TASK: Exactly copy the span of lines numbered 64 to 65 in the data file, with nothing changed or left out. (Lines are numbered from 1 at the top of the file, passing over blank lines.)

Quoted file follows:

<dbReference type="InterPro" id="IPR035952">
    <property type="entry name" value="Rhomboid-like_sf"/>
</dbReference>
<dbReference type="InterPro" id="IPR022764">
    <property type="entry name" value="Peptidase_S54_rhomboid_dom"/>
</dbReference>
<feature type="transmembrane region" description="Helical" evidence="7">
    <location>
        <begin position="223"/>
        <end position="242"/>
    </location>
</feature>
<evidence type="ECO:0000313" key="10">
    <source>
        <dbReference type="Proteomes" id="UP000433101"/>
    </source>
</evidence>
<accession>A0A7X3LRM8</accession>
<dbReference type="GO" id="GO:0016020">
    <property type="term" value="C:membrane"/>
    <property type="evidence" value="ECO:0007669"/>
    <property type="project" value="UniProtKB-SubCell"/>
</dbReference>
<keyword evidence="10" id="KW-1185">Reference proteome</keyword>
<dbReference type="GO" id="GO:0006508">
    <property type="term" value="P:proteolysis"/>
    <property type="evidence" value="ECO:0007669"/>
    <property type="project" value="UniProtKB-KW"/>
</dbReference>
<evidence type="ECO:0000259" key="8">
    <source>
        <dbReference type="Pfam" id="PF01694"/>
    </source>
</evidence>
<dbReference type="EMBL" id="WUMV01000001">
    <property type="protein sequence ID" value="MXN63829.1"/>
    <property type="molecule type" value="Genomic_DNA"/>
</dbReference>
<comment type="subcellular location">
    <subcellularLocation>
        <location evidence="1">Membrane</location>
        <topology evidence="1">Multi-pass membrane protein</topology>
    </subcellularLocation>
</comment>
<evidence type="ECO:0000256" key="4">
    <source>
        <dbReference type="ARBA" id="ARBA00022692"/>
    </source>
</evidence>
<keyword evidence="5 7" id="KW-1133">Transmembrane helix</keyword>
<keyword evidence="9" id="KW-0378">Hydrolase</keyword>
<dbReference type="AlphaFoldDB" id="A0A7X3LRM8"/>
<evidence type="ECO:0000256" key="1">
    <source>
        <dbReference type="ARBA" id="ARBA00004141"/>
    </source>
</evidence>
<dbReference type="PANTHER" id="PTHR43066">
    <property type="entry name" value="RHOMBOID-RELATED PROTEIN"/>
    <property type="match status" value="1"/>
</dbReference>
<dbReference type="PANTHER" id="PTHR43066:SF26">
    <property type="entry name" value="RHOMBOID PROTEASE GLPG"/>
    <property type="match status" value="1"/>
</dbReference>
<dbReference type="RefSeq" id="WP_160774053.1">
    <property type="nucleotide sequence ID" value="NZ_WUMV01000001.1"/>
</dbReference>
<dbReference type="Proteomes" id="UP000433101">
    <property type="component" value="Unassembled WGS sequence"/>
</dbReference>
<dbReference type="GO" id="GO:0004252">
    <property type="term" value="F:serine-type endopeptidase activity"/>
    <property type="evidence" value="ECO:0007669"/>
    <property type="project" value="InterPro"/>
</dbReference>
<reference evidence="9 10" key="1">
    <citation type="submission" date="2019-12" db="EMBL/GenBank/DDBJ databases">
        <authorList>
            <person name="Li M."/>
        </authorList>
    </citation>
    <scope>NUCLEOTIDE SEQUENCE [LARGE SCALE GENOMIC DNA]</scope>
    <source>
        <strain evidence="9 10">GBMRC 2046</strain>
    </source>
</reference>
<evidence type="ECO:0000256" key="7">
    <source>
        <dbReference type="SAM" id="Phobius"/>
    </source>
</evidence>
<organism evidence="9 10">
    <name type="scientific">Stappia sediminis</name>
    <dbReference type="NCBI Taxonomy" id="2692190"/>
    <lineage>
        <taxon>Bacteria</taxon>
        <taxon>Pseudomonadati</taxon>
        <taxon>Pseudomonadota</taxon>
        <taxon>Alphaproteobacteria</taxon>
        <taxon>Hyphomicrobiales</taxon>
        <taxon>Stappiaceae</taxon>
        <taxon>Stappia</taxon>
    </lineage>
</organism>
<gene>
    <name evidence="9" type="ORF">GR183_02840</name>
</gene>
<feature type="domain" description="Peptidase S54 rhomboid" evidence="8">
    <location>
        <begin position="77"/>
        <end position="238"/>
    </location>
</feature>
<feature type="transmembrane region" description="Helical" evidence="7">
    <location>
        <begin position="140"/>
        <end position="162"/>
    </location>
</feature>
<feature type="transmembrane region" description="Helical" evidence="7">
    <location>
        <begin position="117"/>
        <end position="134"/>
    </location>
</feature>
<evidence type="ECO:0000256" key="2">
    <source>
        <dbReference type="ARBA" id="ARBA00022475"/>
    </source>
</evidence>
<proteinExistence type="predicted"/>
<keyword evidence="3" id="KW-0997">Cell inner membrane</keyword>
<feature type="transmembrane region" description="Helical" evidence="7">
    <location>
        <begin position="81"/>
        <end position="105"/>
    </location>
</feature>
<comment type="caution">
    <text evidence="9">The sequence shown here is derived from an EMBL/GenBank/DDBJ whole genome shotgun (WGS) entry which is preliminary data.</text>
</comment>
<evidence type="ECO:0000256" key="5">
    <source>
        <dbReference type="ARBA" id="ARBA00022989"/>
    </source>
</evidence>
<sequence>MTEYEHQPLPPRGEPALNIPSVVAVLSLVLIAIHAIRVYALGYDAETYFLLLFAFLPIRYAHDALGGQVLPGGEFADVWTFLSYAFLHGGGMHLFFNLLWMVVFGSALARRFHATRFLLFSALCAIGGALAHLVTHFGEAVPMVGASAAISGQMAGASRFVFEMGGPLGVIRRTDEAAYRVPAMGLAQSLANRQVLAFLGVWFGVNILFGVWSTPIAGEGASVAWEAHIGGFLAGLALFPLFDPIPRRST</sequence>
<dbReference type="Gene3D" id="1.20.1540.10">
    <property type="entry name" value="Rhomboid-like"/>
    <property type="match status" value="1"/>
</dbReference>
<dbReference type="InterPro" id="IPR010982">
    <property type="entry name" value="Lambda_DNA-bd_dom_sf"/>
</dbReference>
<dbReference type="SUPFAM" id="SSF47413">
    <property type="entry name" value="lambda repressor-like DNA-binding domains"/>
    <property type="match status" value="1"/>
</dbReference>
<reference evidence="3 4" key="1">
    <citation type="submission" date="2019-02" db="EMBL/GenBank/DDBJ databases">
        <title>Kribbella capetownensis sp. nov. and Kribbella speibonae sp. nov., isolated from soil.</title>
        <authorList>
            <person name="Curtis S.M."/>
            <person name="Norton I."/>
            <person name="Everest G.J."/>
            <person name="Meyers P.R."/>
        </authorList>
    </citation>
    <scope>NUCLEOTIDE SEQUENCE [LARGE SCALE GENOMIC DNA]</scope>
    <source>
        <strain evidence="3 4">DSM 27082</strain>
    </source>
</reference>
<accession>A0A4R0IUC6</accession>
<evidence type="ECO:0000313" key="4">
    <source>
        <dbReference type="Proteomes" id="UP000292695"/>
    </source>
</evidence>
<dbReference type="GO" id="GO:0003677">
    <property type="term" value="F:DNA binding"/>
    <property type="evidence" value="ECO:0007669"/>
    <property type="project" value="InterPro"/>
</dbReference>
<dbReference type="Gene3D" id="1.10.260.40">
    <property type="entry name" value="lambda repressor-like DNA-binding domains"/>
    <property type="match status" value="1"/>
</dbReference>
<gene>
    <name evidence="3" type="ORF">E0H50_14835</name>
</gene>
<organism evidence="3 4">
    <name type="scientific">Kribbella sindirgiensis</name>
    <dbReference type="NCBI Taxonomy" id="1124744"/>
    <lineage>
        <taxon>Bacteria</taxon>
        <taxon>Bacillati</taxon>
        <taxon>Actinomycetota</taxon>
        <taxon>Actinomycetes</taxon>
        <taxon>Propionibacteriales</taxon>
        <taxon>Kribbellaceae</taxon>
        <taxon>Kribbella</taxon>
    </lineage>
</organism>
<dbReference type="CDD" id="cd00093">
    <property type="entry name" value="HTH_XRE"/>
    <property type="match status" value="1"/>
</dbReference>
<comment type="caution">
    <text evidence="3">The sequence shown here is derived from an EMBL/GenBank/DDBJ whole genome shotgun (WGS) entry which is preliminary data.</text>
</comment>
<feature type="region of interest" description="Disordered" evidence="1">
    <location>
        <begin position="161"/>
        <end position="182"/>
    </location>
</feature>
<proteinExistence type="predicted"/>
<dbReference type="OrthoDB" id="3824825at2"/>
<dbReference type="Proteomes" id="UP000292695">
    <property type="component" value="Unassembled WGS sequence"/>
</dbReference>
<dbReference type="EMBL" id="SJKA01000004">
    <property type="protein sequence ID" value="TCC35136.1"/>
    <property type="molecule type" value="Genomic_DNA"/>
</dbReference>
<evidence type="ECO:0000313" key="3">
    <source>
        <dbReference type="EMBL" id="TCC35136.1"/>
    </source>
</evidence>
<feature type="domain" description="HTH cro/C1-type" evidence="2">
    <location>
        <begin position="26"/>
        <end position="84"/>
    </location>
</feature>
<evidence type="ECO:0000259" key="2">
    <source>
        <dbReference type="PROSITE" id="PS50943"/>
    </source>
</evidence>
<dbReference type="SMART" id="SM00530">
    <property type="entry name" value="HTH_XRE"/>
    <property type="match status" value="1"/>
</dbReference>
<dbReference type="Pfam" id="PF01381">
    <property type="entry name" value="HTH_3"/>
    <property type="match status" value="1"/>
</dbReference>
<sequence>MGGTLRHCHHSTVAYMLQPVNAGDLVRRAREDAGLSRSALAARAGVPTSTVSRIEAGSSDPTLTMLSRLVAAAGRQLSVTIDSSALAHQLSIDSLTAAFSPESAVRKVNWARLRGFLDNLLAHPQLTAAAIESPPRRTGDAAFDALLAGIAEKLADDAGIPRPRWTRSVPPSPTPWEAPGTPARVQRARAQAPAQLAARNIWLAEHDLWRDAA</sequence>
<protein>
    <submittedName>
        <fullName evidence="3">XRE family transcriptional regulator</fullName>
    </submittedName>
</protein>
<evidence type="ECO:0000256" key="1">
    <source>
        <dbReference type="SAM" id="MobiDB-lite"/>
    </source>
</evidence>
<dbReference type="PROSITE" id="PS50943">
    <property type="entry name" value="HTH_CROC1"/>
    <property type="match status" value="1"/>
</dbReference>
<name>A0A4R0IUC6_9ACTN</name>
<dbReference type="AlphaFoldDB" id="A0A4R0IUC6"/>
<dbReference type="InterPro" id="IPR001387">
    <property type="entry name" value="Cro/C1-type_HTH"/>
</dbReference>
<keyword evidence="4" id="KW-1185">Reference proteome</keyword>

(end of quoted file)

    <property type="match status" value="1"/>
</dbReference>